Preventative Approaches for Older People

Project Background

This project is based in Northern Ireland. It focuses on preventative approaches to social care that support older people to stay in their own homes and communities for longer. This includes introducing earlier interventions such as co-produced methods and approaches.

Our Facilitator, Orla, is based in the Southern Trust community services leadership team in Gilford, S. Armagh. She focus is to explore what older people need to stay happy and well at home for longer. To understand more, she will be speaking to:

  • Older people
  • Family carers
  • HSCT staff
  • Community and Voluntary Sector Organisations

Initial Evidence

Across the UK, the number of older people are expected to increase significantly over the next few decades. In Northern Ireland, by 2039 the population aged 65+ will have increased by 74%, with ever growing complexity of need. This represents a huge and growing challenge in terms of the demands on health and social care services in Northern Ireland, and to the current and future wellbeing and independence of older people living at home and in their communities.

Preventative approaches and earlier intervention are proposed in current policy direction in Northern Ireland as a way to address this challenge. Prevention and preventative approaches to adult social care transformation in Northern Ireland are defined as;

“Prevention and early intervention will enable people to live more safely, and live in their homes for longer, with higher levels of independence” (DoH NI (2023): Consultation on Reform of Adult Social Care: Summary of responses to the public consultation,p54)

Benefits of preventative approaches

The evidence reviewed for this project, recognises the benefits of some preventative approaches in adult social care for older people, including;

  • Integrated Care Systems which collaborate effectively with local community and voluntary providers for older people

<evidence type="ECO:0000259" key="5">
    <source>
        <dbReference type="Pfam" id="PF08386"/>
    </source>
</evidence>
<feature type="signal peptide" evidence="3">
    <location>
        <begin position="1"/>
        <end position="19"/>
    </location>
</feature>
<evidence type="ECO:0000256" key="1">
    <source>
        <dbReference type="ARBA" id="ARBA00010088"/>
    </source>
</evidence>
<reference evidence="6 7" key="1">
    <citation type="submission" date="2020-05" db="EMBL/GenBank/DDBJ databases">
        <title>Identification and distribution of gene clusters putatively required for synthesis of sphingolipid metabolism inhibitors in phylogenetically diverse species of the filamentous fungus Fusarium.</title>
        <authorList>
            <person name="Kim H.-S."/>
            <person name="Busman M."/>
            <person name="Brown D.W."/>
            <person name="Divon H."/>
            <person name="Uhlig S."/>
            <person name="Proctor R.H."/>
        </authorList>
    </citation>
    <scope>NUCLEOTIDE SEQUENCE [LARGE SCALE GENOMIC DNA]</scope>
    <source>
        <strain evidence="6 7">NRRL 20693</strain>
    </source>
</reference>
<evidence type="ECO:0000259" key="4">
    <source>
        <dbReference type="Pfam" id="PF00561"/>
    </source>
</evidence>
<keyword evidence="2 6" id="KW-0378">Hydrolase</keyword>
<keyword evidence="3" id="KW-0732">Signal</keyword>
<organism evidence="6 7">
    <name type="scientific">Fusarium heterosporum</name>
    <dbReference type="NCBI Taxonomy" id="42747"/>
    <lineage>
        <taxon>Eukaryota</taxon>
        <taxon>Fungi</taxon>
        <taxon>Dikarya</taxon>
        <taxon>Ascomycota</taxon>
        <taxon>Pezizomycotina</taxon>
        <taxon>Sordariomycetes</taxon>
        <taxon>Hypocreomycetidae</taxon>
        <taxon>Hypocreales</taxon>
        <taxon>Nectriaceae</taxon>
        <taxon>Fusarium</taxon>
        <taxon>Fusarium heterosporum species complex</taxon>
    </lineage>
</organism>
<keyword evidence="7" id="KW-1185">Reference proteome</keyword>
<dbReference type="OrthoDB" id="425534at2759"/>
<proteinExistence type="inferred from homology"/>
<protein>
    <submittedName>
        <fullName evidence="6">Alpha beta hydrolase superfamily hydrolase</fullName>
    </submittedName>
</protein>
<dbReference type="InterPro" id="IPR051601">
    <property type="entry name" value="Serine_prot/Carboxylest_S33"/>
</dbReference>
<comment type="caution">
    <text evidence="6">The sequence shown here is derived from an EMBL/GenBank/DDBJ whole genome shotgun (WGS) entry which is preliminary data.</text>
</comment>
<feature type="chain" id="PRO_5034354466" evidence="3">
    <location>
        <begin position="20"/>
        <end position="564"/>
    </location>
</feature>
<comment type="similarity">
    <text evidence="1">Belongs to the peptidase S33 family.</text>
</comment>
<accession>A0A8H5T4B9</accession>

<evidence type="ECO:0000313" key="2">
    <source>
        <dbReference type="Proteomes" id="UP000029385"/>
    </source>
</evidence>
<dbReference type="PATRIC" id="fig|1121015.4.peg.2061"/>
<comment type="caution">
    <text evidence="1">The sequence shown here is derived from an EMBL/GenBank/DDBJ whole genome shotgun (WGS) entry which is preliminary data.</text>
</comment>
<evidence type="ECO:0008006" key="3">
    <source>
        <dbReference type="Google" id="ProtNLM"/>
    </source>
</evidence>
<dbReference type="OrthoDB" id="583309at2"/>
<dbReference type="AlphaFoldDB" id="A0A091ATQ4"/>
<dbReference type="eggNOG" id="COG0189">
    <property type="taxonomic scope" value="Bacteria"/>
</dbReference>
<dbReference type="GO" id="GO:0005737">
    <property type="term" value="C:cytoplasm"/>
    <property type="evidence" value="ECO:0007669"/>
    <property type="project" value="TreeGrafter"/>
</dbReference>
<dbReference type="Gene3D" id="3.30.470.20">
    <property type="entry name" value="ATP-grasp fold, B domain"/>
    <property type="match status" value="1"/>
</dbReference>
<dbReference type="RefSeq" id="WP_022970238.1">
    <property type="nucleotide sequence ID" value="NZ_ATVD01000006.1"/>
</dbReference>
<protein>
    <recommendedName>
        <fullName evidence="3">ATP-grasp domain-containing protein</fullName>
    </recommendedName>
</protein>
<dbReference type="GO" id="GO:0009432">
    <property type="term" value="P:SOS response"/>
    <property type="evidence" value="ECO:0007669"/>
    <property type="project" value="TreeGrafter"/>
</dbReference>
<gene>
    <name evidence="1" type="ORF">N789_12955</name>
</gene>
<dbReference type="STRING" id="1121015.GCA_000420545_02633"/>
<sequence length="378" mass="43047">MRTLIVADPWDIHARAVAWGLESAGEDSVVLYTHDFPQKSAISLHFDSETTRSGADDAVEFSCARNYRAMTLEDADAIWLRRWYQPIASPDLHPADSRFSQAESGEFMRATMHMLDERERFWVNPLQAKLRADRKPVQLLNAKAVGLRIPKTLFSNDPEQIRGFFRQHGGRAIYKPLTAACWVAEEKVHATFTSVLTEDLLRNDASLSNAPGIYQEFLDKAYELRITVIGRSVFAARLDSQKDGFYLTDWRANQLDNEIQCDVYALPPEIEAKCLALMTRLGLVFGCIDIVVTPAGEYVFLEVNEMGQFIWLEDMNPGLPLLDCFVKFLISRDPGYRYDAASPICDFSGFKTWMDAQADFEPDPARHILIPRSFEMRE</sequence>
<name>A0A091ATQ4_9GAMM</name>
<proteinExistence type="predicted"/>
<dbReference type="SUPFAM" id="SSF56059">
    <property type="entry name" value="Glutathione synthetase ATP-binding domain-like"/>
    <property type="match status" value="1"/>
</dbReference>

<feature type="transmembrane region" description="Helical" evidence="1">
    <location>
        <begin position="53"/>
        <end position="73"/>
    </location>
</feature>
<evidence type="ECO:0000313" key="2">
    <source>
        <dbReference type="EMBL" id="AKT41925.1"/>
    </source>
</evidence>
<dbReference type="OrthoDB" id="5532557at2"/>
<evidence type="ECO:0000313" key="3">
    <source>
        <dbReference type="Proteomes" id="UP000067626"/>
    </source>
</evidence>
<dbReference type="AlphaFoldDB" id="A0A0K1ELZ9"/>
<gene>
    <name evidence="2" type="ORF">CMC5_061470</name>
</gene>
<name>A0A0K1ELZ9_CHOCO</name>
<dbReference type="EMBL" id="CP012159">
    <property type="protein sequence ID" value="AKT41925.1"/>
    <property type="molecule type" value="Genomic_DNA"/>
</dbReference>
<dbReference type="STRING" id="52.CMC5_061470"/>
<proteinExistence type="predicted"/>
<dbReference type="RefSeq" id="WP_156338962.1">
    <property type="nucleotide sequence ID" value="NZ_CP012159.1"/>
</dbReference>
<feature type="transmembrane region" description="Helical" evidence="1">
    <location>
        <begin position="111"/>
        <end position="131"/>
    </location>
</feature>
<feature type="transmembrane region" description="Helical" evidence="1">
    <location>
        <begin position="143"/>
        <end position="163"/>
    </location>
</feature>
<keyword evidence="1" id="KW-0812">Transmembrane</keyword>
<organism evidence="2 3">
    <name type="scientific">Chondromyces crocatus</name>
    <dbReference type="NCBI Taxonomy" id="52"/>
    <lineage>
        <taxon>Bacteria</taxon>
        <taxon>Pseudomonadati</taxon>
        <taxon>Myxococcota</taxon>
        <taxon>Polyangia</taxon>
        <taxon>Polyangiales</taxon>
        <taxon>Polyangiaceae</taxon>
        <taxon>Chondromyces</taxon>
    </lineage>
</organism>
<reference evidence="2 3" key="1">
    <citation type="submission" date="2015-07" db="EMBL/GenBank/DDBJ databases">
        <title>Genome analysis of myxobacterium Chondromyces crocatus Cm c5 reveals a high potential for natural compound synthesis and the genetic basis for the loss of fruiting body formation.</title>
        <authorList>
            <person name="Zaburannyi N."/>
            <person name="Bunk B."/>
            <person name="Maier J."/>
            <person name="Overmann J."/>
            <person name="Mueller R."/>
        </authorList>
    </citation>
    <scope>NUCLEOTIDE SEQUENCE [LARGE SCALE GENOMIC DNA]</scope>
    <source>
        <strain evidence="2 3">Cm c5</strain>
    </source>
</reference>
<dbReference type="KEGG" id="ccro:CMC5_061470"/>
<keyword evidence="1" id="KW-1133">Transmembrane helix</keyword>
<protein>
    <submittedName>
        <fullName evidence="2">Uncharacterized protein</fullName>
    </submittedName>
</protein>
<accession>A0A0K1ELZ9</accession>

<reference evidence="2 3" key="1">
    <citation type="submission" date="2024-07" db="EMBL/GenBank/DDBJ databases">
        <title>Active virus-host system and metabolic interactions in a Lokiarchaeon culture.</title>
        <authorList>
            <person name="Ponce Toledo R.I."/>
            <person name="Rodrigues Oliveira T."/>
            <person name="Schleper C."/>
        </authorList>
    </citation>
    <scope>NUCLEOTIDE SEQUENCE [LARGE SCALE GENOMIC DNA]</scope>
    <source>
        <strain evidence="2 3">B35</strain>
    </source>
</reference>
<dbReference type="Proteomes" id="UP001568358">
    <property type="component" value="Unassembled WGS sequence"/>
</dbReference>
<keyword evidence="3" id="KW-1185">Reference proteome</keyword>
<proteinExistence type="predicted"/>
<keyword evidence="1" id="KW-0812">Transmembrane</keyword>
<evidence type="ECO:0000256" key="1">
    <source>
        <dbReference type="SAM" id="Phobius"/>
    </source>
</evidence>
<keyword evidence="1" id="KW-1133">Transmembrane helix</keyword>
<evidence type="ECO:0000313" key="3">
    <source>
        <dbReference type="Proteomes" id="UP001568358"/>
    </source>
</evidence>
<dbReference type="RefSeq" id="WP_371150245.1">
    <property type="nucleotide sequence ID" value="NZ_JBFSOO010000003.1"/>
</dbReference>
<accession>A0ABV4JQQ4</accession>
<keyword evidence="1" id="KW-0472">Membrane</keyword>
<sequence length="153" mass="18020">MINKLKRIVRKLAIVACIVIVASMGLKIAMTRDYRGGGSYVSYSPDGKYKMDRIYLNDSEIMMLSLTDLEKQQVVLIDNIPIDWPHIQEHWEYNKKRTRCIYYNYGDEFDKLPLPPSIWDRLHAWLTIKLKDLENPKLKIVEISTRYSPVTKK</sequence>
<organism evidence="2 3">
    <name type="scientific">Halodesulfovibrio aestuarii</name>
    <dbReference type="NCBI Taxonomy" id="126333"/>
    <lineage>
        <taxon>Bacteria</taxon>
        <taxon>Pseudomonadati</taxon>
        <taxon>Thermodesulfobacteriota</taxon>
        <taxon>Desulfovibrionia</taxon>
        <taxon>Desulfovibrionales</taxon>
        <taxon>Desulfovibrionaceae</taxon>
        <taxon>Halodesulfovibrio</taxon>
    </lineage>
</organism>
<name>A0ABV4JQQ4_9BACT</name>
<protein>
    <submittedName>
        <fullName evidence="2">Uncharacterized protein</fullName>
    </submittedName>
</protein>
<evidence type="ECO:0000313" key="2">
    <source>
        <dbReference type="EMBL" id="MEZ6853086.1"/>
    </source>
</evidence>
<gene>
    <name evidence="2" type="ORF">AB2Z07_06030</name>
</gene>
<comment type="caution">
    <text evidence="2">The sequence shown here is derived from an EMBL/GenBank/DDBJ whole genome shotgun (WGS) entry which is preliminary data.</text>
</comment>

• Social Prescribing models developing peer support networks for older people, enhancing older people’s community inclusion and enhancing social connectedness to improve older people’s emotional health and wellbeing,
  • Asset based approaches to implementing Community Navigator models/Directories of older people’s services and supports locally
  • Improving access to Community Transport
  • Clinical preventative home visits by GP’s, Allied Health Professionals, community nursing and other statutory services
  • Improving access for older people (and their family carer advocates) to choice and control options for their community health and social care support at home and in local communities, such as Self Directed Support/Direct Payments

Challenges to preventative approaches

  • Implementation of preventative approaches for older people is hampered by the focus of service development on reducing hospital admissions/admission to residential care to reduce costs, rather than looking at tackling health inequalities among older people living at home.
  • Medical priorities dominate the narrative around preventative approaches, such as preventing the older person’s ‘functional and clinical decline’, rather than focusing on preventing older people’s social isolation, poor emotional wellbeing, and/or tackling health inequalities in older people by addressing the social determinants of health in local communities.
  • Recruitment and retention across the social care workforce in Northern Ireland is facing significant challenges and has been for many years.